From our ‘line awareness‘ we move to ‘surface awareness’. This happens when we put many ‘lines’ together. This is quite similar to what we do in geometry. For example when we place three lines together we get a triangle. Similarly by placing four lines together we get a square or a rectangle and so on.

Likewise, when we relate different parts of our ‘line awareness’ together we form a ‘surface awareness‘ of the context. At this state of awareness we form a perspective or understanding or a point of view. With each ‘surface’ we have a different perspective. So with multiple ‘surfaces’ we create and hold together different ‘perspectives’ or view points. The idea at this stage is to increase the number of perspectives (diversity) so that we reach closer to a fuller and more holistic understanding of a phenomenon or context we started out with.

Note: Like in earlier cases we aim at developing as many surfaces as possible to get multiple views or perspectives on something. We are consciously encouraging diversity to view reality which is complex enough. This is the stage where we have gone beyond our primary ‘senses’ and ‘proprioception’ and entered the domain of feelings. This is because each perception evokes in us different feelings and emotions. So the idea is to harvest a diversity of feelings about something.

The Fourth State of Awareness

4. Awareness of Shapes:

From ‘surface awareness’ we move to what I call a ‘3 Dimensional awareness‘ of a situation, phenomenon or anything we are paying attention to. Why is it 3 dimensional? This is because when different surfaces come together we get a ‘shape‘ which is essentially 3 dimensional. That is we have captured the reality (of course depends on how much we are able to capture) into a ‘shape‘. Again geometry would help. For example, when we bring together 4 triangles we form a pyramid. Or for instance when we stitch together 6 square surfaces we get a cube and so on. Or it can take the shape of a moving spiral of say gases.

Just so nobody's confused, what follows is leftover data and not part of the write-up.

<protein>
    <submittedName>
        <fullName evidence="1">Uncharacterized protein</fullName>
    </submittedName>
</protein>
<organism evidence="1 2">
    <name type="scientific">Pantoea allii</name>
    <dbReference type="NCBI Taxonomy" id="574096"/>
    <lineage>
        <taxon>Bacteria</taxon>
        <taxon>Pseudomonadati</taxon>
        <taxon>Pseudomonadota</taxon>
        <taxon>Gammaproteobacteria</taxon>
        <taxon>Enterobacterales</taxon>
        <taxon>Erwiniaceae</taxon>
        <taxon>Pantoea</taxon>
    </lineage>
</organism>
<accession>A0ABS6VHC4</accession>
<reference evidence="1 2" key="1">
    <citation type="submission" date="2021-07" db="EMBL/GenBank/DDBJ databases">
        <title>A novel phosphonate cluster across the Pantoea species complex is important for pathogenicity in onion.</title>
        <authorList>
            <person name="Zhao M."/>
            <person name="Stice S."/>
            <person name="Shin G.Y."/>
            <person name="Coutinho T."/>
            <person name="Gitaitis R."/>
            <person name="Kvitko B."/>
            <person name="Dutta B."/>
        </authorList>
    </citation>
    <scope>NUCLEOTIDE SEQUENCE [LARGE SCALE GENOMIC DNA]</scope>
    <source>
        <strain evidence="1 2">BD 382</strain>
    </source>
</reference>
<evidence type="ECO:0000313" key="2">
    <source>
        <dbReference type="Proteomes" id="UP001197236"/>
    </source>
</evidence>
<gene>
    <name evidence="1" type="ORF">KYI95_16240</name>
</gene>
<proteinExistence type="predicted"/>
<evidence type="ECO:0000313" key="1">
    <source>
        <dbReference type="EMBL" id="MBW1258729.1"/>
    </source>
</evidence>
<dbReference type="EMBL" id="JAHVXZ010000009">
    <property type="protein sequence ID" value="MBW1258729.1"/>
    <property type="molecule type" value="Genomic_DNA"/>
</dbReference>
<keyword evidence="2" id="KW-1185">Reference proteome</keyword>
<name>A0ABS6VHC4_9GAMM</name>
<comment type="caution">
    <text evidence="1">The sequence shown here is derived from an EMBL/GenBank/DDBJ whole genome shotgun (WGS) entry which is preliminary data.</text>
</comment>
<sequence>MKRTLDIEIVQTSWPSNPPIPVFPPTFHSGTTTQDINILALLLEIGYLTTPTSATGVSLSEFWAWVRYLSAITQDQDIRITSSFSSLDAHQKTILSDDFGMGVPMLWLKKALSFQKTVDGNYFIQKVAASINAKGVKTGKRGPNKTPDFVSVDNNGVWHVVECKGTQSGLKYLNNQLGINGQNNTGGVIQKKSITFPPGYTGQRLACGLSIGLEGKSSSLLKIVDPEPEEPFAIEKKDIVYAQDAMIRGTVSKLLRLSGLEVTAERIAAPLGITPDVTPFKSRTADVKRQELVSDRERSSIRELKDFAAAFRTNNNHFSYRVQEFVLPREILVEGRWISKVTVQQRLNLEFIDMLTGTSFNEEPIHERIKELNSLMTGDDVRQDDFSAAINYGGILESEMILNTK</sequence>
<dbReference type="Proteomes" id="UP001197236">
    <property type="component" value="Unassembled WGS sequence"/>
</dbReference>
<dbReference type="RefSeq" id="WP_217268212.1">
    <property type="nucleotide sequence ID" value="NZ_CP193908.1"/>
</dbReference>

In any case we create a ‘volume‘ (an empty space) by bringing different surfaces together. This gives us a holistic understanding of ‘reality‘ to which we are paying attention to.  The emptiness of the shape is the source of the creative potential for change to happen with all the relevant information existing on the sides of the ‘shape’.

Now we can pay attention to the ‘whole’ and find possibilities of creative change, redesign or better maintenance depending on possible ’emergence’ that either unfolds or remains enfolded.

At this state of paying attention we can have insights both in the form of intuition (noncognitive skill) and reason based on our cognitive skills. However both intuition and reason must come from what we are paying attention to and not from our memory. This is a higher level of emergence of our ‘nervous system‘ as a whole, which involves both the mind and body.

Why is that?

This is because as we pay attention to the ‘whole’ shape our nervous system provides the insight and our mind provides the ‘imagination’ and the reasoning based on our scientific understanding which in turn trigger the emotions and energy trapped in our bodies inspiring us to act. So the three basic elements — ‘nervous energy’, ‘mental energy in the form of imagination followed by reason’ and ‘physical energy‘ are called into play.

However, the most important element at this stage is the ‘imagination’ part. We are not imagining the past or the future but the ‘gap’ existing between those. This imagination is directed towards ‘empathy‘. Unless we can empathize at this stage our subsequent thoughts, reasons and actions would not produce the right results (right for the context).